No, the Green Ad Label Did Not Dramatically Increase Google Text Ad CTR

Recently, the search community appears to have lost their collective mind over the question: Did Google changing the color of the tiny label denoting ads as paid links from yellow to green dramatically increase their ad click-through rate beginning in April?

Logically, the answer to that question is no, given that Google didn’t even roll green ad labels out to all users until mid-June and were only testing the feature for a limited number of searches until that point.

Even ignoring that fact, our data just doesn’t back up any clear increase in CTR as a result of green ad labels, and there are several reasons why analysis to the contrary might be flawed.

No Change in Text Ad CTR on Google.com vs Search Partners

One analysis on the subject that’s been widely shared is a Wordstream post featuring the following graph, which shows Google.com CTR relative to search partner CTR rising beginning in early April.

The argument goes that this relative rise is the result of Google rolling out green ad markers to google.com ads beginning in early April while search partners continued to use yellow markers.

Looking into Merkle’s own data, split out by device (since this is a crucial bit of segmentation for any trend analysis these days), we see no steady movement in how much greater Google.com CTR is relative to search partners since the beginning of March.

While there are obviously some pretty significant daily swings in this metric, neither desktop nor phones saw even a 3% difference in relative CTR comparing the last day featured in the graph to the first.

I don’t want to say that anyone’s analysis that goes against my own is outright wrong, but the fact that Wordstream’s data appears to aggregate data across devices makes me think they might be getting deceived by the numbers they’re using.

CTR Didn’t Change, but Desktop Partner Share Did

Taking a look at the share of text ad traffic coming from search partners, we did begin seeing a rise for desktop computers beginning in early April – conspicuously around the time Wordstream reports an increase in google.com CTR relative to search partners.

Could this rise in share be to blame for the increase in overall google.com CTR relative to search partners observed by Wordstream, as partner traffic from a new source manipulated the relative CTR of google.com?

Perhaps, but even looking at overall relative CTR across all devices we see only a brief rise and then return to past relative CTR for Merkle advertisers.

It’s possible Wordstream’s traffic mix by device is different than that of Merkle, which could impact this overall CTR look.

However, we feel pretty confident in saying any changes in relative CTR were not driven by a different colored ad button, and that different data sets are not to blame in our reaching a different conclusion than Wordstream.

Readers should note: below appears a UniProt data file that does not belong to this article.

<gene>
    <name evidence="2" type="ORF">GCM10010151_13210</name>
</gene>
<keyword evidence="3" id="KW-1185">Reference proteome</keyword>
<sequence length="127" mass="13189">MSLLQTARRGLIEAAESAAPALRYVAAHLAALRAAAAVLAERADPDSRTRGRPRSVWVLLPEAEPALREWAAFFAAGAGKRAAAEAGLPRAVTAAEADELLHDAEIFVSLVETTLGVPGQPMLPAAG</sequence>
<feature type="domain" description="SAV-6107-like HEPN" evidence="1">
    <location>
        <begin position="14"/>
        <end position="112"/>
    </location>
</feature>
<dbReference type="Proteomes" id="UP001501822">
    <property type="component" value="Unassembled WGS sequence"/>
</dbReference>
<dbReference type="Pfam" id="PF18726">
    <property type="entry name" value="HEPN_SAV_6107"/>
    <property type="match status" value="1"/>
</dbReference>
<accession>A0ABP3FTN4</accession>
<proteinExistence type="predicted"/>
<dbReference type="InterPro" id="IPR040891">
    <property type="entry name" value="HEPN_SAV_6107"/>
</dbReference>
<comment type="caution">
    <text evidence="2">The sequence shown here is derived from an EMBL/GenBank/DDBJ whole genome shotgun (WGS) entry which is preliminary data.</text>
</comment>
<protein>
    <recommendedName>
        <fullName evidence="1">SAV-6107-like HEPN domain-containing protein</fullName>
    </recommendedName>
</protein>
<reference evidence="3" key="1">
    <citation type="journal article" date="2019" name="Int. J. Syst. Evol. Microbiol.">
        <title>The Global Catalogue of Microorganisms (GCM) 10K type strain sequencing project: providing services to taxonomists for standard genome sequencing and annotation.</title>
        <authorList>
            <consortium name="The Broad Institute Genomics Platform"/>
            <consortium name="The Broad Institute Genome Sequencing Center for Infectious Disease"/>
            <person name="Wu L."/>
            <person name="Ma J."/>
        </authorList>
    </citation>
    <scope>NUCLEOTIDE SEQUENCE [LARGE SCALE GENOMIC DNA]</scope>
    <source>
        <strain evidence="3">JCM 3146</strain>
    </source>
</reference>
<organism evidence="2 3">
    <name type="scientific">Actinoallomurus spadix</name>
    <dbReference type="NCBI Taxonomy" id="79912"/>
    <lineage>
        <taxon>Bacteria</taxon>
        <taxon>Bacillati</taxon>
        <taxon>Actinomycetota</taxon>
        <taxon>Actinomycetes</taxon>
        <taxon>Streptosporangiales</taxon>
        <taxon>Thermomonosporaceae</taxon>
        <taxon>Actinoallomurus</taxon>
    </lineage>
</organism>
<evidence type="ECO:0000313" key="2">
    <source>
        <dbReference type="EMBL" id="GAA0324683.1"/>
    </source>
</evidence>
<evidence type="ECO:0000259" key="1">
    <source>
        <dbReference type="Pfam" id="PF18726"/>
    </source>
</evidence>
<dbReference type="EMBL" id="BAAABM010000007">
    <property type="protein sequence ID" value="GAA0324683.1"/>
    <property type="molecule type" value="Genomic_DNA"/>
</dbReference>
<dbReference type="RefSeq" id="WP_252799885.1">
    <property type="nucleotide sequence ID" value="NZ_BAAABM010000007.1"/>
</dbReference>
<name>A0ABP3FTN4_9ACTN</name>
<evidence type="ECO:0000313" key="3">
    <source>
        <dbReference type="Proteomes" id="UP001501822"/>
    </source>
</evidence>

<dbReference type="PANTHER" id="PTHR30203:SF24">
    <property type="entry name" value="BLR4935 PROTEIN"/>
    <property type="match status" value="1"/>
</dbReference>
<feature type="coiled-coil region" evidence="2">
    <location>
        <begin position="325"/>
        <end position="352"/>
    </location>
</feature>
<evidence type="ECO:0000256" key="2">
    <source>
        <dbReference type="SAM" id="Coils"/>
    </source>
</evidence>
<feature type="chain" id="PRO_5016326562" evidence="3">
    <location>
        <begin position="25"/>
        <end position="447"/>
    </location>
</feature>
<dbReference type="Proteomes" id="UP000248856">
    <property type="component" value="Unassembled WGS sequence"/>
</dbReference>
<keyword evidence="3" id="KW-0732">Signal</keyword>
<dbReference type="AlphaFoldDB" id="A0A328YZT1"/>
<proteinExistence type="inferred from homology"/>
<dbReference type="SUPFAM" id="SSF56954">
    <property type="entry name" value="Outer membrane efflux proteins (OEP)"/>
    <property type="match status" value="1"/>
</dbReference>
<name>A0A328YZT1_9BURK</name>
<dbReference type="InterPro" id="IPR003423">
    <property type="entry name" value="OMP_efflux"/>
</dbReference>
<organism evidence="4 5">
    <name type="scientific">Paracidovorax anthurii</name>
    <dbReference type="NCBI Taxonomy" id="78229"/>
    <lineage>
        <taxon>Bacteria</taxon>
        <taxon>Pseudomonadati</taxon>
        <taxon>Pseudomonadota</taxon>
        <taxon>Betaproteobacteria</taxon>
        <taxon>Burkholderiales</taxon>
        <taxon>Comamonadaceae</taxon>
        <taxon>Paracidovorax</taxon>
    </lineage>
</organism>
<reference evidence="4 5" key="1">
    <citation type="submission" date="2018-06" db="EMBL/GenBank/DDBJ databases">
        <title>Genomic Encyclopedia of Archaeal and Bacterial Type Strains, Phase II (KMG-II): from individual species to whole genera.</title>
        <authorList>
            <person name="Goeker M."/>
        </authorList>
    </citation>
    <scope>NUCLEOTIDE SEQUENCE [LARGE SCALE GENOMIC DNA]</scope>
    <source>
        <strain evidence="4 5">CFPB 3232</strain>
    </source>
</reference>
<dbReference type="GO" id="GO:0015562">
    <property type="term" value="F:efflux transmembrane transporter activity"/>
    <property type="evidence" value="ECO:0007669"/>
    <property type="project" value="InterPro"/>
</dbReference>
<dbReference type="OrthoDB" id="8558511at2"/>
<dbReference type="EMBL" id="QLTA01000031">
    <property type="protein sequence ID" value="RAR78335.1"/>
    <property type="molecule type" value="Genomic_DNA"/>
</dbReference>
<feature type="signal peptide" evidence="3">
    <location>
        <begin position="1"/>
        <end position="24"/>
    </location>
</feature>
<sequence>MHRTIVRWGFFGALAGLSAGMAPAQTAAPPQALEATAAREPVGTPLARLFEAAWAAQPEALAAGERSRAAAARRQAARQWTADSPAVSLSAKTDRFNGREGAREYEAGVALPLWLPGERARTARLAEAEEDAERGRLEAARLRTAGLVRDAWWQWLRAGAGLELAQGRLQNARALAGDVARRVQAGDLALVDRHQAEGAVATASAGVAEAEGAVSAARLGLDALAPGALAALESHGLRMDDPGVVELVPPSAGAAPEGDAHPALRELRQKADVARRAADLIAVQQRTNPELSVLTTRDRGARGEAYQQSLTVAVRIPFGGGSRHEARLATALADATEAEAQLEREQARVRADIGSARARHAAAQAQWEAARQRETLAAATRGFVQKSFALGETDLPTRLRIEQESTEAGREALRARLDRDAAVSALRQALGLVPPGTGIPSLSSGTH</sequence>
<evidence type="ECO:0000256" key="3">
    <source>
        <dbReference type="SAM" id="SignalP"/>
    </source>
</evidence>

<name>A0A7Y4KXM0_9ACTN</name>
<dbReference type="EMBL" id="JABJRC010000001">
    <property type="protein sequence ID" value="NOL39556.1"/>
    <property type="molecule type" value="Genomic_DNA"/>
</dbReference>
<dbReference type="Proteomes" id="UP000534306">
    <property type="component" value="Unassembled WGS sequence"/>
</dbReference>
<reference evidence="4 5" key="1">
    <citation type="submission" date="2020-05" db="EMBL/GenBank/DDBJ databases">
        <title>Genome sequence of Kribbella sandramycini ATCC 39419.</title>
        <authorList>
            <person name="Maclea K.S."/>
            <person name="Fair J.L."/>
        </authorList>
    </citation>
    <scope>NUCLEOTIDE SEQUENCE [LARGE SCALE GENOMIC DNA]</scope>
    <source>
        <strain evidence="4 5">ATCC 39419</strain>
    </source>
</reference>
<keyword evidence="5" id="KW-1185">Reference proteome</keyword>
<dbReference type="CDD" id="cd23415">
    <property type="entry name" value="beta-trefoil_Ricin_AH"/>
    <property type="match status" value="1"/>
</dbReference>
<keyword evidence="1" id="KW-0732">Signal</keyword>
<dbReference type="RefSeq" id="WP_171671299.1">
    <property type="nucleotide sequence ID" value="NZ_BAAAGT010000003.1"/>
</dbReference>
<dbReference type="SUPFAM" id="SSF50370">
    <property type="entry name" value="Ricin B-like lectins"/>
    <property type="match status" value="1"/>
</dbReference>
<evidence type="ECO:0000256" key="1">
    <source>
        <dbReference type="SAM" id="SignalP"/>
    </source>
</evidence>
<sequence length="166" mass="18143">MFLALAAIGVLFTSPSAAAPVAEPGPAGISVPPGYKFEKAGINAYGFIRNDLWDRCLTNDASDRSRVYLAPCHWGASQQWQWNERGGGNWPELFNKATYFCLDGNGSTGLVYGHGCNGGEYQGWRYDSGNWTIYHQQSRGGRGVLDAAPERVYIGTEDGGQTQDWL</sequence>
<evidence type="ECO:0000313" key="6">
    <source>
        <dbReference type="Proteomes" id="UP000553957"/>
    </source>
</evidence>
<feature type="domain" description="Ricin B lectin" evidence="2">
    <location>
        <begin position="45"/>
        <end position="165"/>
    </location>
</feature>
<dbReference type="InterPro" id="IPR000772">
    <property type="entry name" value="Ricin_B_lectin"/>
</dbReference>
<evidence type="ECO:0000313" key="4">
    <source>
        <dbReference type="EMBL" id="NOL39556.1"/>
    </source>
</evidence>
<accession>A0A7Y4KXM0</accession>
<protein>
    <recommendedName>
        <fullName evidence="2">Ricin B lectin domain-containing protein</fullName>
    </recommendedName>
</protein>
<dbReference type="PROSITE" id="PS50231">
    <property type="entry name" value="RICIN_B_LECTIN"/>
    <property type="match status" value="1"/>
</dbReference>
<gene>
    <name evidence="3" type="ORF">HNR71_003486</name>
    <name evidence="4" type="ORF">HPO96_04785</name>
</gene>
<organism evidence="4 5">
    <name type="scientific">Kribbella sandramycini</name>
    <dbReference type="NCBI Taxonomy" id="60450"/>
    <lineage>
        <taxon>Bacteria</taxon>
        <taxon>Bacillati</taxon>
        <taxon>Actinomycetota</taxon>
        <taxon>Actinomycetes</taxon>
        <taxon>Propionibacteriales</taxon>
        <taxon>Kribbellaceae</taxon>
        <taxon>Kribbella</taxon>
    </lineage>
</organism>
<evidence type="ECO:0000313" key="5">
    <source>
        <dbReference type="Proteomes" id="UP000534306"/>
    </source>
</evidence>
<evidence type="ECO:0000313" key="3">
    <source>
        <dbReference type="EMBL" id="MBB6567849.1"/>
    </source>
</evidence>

Either way, this debate brings up another point that’s important to remember in analyzing performance.

The Search Partner Network is Volatile

Comparing google.com performance to search partner performance can be a worthy exercise in determining if you want to target your ads to partner sites. However, using the search partner network as a ‘control’ group is not a good idea.

That’s because specific sites frequently fall in and out of Google’s partner network. For example, eBay started using Bing Ads for mobile searches in 2014, causing the share of Bing Ads traffic coming from mobile devices to increase from 25% in Q1 of that year to 36% in Q3. eBay’s mobile ads are now right back with Google, along with a ton of impressions, but fairly low click volume for Google overall.

Other recent changes to the search partner network include Google and Yahoo rekindling their ad serving relationship in late 2015, AOL moving to Bing Ads as a partner, and Google beginning to show PLAs in image search, with those searches deemed part of the partner network.

Long story short, search partner performance, and particularly CTR, can wax and wane with the simple addition or subtraction of a single partner, and is for that reason not a very good bellwether.

Conclusion

Our data does not point to a rise in Google.com CTR relative to search partners since early April, around the time Google began testing green ad labels.

Even if it did, it’s pretty unlikely that such a rise would have had anything to do with the change in label color, as that change wasn’t rolled out to all users until mid-June -- a time when Wordstream's analysis actually shows google.com CTR decreasing slightly compared to search partners.

Are searchers 15% more likely to click an ad that has a few pixels that are green as opposed to a few pixels that are yellow, per Wordstream’s analysis? No way.

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